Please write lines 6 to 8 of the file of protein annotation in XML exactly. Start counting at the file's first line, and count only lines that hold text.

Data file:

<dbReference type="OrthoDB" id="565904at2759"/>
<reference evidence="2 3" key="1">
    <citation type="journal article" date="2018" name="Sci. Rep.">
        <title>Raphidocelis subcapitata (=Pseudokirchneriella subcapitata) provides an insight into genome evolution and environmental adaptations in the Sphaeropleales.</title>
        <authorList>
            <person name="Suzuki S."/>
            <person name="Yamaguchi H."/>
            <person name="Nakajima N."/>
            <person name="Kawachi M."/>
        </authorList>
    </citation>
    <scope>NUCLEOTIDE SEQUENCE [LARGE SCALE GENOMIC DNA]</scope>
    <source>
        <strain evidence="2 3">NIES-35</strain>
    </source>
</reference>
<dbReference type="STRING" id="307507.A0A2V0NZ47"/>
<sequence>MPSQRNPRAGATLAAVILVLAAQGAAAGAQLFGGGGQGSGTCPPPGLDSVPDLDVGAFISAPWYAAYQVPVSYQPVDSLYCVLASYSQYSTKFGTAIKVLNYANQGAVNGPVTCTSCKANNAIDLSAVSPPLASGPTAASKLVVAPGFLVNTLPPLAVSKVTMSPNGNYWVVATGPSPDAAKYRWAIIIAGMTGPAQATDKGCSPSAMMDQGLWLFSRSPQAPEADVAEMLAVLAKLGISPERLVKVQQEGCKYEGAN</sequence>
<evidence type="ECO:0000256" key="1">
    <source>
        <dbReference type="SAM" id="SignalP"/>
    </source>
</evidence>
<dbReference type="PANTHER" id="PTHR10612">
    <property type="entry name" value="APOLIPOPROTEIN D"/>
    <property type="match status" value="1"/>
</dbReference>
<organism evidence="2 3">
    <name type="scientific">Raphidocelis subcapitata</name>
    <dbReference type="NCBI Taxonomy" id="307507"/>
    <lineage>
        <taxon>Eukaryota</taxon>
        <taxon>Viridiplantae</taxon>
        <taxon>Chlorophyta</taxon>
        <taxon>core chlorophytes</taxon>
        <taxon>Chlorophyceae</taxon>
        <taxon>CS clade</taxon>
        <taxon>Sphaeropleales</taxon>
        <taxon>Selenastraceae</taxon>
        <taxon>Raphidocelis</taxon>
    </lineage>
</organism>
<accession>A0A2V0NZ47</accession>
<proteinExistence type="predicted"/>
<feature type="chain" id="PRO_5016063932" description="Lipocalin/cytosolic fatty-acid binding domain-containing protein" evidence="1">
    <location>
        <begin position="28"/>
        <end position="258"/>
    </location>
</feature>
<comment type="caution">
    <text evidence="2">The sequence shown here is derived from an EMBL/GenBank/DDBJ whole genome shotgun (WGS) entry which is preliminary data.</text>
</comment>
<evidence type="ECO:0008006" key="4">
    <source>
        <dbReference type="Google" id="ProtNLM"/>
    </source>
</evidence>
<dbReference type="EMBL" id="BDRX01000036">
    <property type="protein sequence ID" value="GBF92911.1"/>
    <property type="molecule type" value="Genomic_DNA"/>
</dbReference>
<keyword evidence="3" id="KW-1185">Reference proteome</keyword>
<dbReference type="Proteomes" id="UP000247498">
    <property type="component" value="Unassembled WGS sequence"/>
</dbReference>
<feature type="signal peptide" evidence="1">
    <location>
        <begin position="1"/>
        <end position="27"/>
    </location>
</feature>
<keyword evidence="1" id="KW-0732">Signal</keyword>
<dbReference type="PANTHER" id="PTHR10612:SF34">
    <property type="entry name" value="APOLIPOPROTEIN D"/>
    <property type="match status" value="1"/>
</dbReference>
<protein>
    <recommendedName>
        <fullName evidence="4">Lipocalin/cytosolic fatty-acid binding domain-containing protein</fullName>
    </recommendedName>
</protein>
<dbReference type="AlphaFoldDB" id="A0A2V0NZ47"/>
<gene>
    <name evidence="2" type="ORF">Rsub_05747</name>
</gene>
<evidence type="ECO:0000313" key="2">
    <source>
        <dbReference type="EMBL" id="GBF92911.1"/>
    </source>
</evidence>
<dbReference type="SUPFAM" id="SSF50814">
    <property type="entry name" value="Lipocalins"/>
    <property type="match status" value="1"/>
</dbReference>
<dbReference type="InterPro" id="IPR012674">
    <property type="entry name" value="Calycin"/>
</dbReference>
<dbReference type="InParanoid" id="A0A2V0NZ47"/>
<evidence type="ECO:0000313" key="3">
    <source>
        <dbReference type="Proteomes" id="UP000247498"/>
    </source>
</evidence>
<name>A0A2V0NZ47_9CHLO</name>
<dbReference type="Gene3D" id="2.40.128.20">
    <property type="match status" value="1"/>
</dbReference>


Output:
            <person name="Suzuki S."/>
            <person name="Yamaguchi H."/>
            <person name="Nakajima N."/>